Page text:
READ: Commentary: Trying to live more sustainably? It’s impossible to tell the difference alone
TAKING BUSINESS IN HAND
How should we as consumers prepare now for the future when we are aware of the global threats to the availability of seafood?
We could educate ourselves, to begin with. WWF Singapore published a guide to sustainable seafood in 2016, identifying which species are sustainable and which should be avoided.
But the industry must also intensify. Food vendors today may not know if their fish is sustainable and where it came from, or even what’s in a product like fish balls.
READ: Handcrafted Fishballs Sold Every Day? Meet one of the rare breeds of hawkers
The good news is that aquaculture using sustainable technology is working and gaining support under Singapore’s 30 by 30 plan.
Consumers can now choose from a growing range of seafood sourced from local farms (such as fish, shrimp and crab). Operated and controlled in accordance with SFA sustainability guidelines, consumers have less to worry about with MSC and other labels.
The food safety of new local aquaculture products will also be enhanced by NTU’s recently launched Future Ready Food Safety Hub (FRESH), which uses data analytics to reduce the risk of food fraud so Singaporeans can feel more confident in these products.
READ: Commentary: Is lab-grown meat a new frontier or a passing fad?
Innovations in food science and technology have produced higher nutritional values in familiar seafood like sea bass, groupers, and soon shank.
For example, St John’s sea bass, a new breed developed by SFA and Temasek Life Science Laboratory, is healthier for consumers and easier to produce for farmers.
READ: Singapore, Brunei Consider Increased Cooperation in Food Industry
It is true that Singapore’s current aquaculture production scale and output is not yet comparable to those of the economies on which we depend on seafood exports.
This is why local innovations must be shared with neighboring countries, in the hope that regional collaboration can tackle threats to the seafood supply. Already, local aquaculture companies Barramundi Asia and Apollo Aquaculture are expanding their activities in Brunei.
In the meantime, consuming seafood responsibly – like eating less stingray sambal and steamed red grouper – may be a small way to ensure that we can continue to enjoy these dishes for years to come.
How could climate change reshape your dinner? Hear an expert break it down on The Climate Conversations podcast:
Professor William Chen is Michael Fam Professor of Food Science and Technology and Host Principal Investigator of the Future Ready Food Safety Hub.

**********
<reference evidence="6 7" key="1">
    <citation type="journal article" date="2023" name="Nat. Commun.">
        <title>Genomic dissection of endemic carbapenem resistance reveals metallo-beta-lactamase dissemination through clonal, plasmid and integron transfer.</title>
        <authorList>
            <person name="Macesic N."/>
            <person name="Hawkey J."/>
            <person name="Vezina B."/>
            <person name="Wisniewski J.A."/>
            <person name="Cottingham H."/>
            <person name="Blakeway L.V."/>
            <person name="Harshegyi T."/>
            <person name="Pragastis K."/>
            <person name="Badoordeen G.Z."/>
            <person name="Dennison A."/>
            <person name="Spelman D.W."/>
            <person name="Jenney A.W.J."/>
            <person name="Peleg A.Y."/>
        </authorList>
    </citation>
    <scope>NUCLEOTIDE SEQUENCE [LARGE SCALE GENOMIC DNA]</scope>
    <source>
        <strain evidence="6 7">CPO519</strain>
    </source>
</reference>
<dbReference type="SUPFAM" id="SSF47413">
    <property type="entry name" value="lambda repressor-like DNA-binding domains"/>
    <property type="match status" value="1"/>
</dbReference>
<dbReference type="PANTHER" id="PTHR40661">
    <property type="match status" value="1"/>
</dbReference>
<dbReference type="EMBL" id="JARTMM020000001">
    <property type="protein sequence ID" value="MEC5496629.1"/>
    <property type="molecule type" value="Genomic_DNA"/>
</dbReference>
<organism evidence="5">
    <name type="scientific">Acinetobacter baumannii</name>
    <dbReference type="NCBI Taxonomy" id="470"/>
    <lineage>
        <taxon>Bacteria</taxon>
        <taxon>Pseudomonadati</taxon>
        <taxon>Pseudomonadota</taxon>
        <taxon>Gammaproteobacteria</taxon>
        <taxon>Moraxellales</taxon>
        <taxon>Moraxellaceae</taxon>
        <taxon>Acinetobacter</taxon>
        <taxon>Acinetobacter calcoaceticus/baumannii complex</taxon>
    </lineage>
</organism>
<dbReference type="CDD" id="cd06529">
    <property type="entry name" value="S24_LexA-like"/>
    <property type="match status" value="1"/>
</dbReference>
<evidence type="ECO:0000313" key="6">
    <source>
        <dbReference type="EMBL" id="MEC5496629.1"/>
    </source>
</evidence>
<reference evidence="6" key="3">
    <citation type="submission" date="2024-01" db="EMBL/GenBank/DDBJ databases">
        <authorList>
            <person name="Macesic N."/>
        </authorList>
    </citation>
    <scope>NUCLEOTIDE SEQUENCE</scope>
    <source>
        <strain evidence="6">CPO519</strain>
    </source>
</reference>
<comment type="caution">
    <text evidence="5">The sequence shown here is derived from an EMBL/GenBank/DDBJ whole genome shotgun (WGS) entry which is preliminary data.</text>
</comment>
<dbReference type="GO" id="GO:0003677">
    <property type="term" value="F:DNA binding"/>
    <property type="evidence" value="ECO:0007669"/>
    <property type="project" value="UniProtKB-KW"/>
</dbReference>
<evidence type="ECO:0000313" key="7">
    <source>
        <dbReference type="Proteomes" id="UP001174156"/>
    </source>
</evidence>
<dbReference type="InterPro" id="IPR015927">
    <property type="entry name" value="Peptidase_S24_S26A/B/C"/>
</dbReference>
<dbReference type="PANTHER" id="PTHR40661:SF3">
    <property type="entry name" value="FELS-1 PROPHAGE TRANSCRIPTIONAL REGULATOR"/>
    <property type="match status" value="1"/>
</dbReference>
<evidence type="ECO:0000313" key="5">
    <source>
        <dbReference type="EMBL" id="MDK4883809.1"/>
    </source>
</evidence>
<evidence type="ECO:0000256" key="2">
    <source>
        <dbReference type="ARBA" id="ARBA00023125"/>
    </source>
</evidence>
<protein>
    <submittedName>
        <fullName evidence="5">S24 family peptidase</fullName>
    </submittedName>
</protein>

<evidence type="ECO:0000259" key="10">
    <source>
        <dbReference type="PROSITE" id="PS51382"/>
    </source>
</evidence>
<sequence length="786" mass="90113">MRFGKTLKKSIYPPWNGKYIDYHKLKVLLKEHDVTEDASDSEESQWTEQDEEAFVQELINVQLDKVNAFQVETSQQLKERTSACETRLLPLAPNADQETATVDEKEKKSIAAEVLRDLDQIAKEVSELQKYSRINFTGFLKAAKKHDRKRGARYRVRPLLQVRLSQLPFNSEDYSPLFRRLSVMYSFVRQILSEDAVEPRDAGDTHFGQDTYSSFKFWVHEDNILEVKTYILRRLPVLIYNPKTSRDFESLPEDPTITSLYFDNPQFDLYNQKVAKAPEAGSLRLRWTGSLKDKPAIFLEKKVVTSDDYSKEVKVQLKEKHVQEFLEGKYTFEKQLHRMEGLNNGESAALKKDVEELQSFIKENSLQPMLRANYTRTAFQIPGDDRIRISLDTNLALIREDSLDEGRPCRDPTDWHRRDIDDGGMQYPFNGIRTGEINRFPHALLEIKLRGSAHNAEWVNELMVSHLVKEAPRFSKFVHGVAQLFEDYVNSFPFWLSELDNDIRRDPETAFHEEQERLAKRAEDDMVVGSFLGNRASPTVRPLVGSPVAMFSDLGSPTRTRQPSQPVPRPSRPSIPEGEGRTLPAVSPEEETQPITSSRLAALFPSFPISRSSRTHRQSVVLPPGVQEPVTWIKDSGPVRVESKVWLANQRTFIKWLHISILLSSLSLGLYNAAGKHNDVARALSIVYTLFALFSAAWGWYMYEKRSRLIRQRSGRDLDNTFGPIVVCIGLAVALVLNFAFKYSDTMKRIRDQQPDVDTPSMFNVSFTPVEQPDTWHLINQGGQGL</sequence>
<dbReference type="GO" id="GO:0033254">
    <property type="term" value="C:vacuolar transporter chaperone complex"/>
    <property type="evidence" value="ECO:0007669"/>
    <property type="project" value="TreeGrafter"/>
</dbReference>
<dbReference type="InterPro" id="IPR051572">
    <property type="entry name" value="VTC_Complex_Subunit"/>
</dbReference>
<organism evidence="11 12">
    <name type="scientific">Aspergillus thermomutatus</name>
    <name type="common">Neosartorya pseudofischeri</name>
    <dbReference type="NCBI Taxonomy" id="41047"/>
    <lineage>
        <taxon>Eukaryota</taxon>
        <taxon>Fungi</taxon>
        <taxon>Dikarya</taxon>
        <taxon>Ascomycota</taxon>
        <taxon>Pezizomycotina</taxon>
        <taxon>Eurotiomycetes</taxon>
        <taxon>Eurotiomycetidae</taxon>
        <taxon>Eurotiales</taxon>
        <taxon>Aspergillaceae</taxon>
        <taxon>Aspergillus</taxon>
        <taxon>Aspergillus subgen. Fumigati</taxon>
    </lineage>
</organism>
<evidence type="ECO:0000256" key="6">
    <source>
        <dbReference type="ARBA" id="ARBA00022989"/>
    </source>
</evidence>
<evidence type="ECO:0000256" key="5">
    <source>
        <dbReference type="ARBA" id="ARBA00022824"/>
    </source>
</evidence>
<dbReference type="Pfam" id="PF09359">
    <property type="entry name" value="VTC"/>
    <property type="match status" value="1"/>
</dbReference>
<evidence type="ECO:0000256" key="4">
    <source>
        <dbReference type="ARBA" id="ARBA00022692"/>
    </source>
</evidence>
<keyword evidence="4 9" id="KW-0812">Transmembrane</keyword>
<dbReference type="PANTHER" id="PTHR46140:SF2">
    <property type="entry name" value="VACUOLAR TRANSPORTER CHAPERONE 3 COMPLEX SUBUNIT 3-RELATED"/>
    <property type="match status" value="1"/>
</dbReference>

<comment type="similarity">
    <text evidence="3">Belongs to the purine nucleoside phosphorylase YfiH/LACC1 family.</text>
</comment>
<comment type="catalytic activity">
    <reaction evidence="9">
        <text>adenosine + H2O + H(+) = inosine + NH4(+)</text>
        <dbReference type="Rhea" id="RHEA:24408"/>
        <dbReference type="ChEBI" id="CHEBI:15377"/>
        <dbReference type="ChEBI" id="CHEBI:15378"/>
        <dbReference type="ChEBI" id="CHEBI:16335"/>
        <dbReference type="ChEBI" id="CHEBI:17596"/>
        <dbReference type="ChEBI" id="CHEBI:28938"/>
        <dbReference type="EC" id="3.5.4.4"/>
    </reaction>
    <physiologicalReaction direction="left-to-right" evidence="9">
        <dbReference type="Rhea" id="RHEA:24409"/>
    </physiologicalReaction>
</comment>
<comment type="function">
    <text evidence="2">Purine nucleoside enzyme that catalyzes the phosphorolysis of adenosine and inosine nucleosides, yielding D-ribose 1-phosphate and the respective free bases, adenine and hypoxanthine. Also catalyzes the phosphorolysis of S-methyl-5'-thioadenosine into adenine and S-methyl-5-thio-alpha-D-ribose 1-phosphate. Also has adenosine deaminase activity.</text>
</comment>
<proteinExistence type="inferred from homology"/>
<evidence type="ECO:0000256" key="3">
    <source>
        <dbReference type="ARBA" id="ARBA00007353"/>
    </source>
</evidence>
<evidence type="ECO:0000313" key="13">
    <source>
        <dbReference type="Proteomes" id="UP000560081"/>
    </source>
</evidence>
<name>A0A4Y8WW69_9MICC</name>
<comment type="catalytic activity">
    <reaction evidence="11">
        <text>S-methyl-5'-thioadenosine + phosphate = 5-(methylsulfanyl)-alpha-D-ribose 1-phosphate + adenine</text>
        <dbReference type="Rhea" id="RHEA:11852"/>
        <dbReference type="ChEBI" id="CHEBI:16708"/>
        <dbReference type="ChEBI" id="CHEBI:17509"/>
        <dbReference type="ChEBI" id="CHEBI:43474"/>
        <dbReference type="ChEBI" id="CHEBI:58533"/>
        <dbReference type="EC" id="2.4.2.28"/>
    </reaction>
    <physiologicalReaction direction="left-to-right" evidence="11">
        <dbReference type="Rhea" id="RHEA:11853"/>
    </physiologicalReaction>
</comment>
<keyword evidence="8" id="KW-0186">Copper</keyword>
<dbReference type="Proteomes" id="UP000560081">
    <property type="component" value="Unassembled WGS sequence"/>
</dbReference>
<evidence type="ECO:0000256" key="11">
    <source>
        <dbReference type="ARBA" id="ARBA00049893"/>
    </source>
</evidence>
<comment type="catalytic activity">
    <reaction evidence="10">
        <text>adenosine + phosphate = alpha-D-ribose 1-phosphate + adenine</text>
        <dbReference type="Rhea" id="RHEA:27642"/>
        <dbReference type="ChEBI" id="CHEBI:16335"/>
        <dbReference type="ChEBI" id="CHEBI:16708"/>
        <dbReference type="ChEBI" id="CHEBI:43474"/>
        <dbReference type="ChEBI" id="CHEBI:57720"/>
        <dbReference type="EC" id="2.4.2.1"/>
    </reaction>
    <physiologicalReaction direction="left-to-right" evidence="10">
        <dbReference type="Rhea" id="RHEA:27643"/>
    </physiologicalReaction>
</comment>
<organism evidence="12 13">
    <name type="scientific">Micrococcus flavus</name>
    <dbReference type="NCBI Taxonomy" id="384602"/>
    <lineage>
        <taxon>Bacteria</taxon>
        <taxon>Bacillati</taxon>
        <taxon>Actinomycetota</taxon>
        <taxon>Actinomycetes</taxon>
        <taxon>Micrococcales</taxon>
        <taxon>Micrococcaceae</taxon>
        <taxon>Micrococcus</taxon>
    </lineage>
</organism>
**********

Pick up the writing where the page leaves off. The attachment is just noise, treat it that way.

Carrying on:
Former Terra chef Dan Bazzinotti remixes Italian cuisine in a massive space with a dance floor, stage, and nightly entertainment.
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The Premiere Bar on Broadway. / Courtesy of Premiere on Broadway
When it opens in Somerville in early August, Premiere on Broadway will be perfectly positioned for the “Roaring ’20s” revival that many people expect to see in the post-pandemic period ahead. After all, it’s a 200-seat restaurant anchored by a huge four-sided bar, and the crowd size more than doubles when you factor in the 100-seat patio and large dance floor, which extends past a 60 square foot step. From there, live bands, comedians and other artists will be entertained at evening dinners as well as special events.
However, in many restaurants like this, the food is called. (Too many people are willing to put up with soggy mozzarella sticks to see a show.) This isn’t the case at the Broadway Premiere. Instead, the sparkling space – seen in all its glory below – has a renowned chef booked to bring some serious culinary chops to the kitchen.
That chef is Dan Bazzinotti, who has spent the past five years running the Terra Open Flame Grill, a terrific restaurant on the top floor of the Italian cuisine emporium at Back Bay Eataly. Now, Bazzinotti will treat his open kitchen at Premiere as a stage in its own right, a platform to practice his craft on playful Italian-American cuisine with exterior-inspired (understood?) Notes he’s plucked throughout. of her career. At Eataly he performed extremely well and lived up to expectations, but at Premiere he is really ready to riffle and rock and roll.
Chef Dan Bazzinotti. / Photo courtesy
Chef Dan Bazzinotti works in the open kitchen, where a handful of counter seats provide front row views. / Photo by Katie Costa